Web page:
True, and there are things about Japanese culture which make their cel phone market very different from ours. One of the biggest things is the way in which the Japanese commute to and from work: Japan has a much higher use of public transportation than does the U.S., and the Japanese are heavy users of rail travel. This means, according to the last figures I checked, the average Japanese working person has an hour commute to and from work which is, essentially, free time. Contrast this to the U.S., in which the majority of people drive to work.

To me, this explains a lot of the Japanese demand for the use of video and TV on the cel phones, and from the cel phone networks: they have the time and inclination to use those services. Contrast this to the U.S., in which people have to (supposedly) concentrate on their driving; we have lots of talk radio here, something to listen to during that commute which requires no hands.

Add to this all of the other commuting the Japanese do via rail and you have a market which just doesn't exist in the U.S. I think this holds true in Europe as well, which also has a higher incidence of public transportation use than the U.S. We drive here, a lot, and that niche just doesn't exist. Most Americans get their online TV and video either at work or at home. Which is to say that population and work patterns influence technology adoption and use as much as, or more than, GUI design and technical achievement.

At least that's my theory.

Comment Re:They work well too (Score 1) 256

Yes most people on the east and west coasts have multiple options:

SOME people have options. I live in Manhattan, which means either Verizon or Time Warner owns all the infrastructure underneath me. Because of this I only really have two options for broadband. One is DSL through Verizon or through another provider which leases lines from Verizon and the other is cable through Time Warner or another provider which leases from Time Warner. And, remember, this isn't just a city on the east coast, this is the biggest, most densely populated city in the country in which two corporations control all of my broadband choices and make sure that no matter which one I choose, I will pay a premium for my service.

I actually get my DSL through Earthlink, as I've been with them forever and have had the same email address since ethernet packets were made of steam and pigeons. But I also know that I'm paying ~$40.00 a month for 3.0 Mbps, and that if there were true competition I would have a lot more choice for less money. Now, if I want to ditch my email address and go straight to Verizon I could probably pay less, but I like my email address. And, since there's no competition here my only other choice would be cable, and Time Warner is many things, but a good deal for consumers isn't one of them.

So, while I may agree with you in theory, in practice I know that corporations only give their customers a break when forced to by law.

By the way, if you want fast last mile here, your only choice is FiOS through Verizon. Their installation techs are horrible (I know someone who needed six visits just to get it working), you don't get anywhere near the speeds promised and it's very expensive.

Comment Re:And how much cpu power is needed at that speed? (Score 1) 280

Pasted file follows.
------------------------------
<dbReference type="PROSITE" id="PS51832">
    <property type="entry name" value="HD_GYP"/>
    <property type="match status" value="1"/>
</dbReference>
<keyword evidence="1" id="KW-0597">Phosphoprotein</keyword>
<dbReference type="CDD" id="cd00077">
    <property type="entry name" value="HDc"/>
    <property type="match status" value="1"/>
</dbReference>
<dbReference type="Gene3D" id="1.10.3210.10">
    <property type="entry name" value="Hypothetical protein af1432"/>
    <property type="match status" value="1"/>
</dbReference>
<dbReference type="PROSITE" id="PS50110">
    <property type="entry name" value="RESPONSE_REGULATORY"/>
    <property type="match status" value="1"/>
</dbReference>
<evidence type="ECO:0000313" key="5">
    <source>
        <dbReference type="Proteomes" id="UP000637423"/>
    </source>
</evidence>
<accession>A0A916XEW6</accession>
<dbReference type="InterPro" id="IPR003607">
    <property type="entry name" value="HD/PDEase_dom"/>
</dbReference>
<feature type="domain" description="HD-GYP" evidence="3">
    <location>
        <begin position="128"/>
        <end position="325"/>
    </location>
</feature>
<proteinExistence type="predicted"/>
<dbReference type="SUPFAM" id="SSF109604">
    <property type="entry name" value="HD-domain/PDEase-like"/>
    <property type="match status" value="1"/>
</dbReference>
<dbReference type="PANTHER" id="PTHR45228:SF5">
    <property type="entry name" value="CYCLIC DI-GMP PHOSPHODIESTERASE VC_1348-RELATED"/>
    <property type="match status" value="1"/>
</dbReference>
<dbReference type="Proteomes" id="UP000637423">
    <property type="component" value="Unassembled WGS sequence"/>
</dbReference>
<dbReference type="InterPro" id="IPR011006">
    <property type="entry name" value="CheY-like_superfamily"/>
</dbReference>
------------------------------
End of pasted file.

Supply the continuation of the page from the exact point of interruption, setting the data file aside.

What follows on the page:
USB 3 will do at least 200mb/s sustained.

And Vista is the fastest, easiest to use operating system ever, and 2009 is the year of Linux on the Desktop.

USB 2.0 was supposed to do 480 Mbps sustained, but you're lucky if you get 20 MB/s sustained. Given Intel's track record, I expect USB 3.0 to, maybe, be as fast as Firewire 400 for sustained transfers. There's a reason my TB backup drive is Firewire 800.

Comment Re:Looks like crap (Score 1) 591

None of the follow on series have been nearly as good as the original series. They've ranged from mediocre (TNG) to downright horrible (DS9). This movie doesn't seem to be raising the bar.

What people seem to forget is that the success of the original series was a fluke. No one will ever accuse Shatner of being a good actor, but he fit the role perfectly. Additionally, Roddenberry wasn't a genius sci fi writer, but Star Trek was his baby and he shepherded it well. And the original series wasn't a success at the time it was broadcast, finding its fans only later in syndication. Despite this the various people who have been working on the news ones are all trying to recreate something which was accidental at the time.


Submission + - CEO of RIM can't decide if iPhone is "dangerou

noewun writes: Looks like Jim Balsille, co-CEO of RIM, can't get on message. According TFA, "[t]he co-CEO of Research In Motion Ltd., which makes the popular line of BlackBerry email devices, said in an interview at RIM's Waterloo headquarters that he's not losing sleep over Apple's efforts to upend the wireless market in much the same way as its wildly popular iPod music devices changed the way people acquire and listen to music."

Then, a few paragraphs later, he "is also intensely critical of what appears to be an effort by Apple to wrest control of the customer experience in the consumer market. For example, the iPhone is being sold through Apple's own stores, instead of strictly through AT&T Inc., which signed an exclusive U.S. deal with the computer maker. The phone is free of AT&T's logo and software and is tied closely to Apple's iTunes music store, which is where subscribers will need to go to activate their phones and browse rate plans.

"It's a dangerous strategy," says Balsillie. "It's a tremendous amount of control. And the more control of the platform that goes out of the carrier, the more they shift into a commodity pipe."

So, it's not a threat, but it's dangerous? Maybe this is CEO Speak for 'Competition? Waaaaahh!'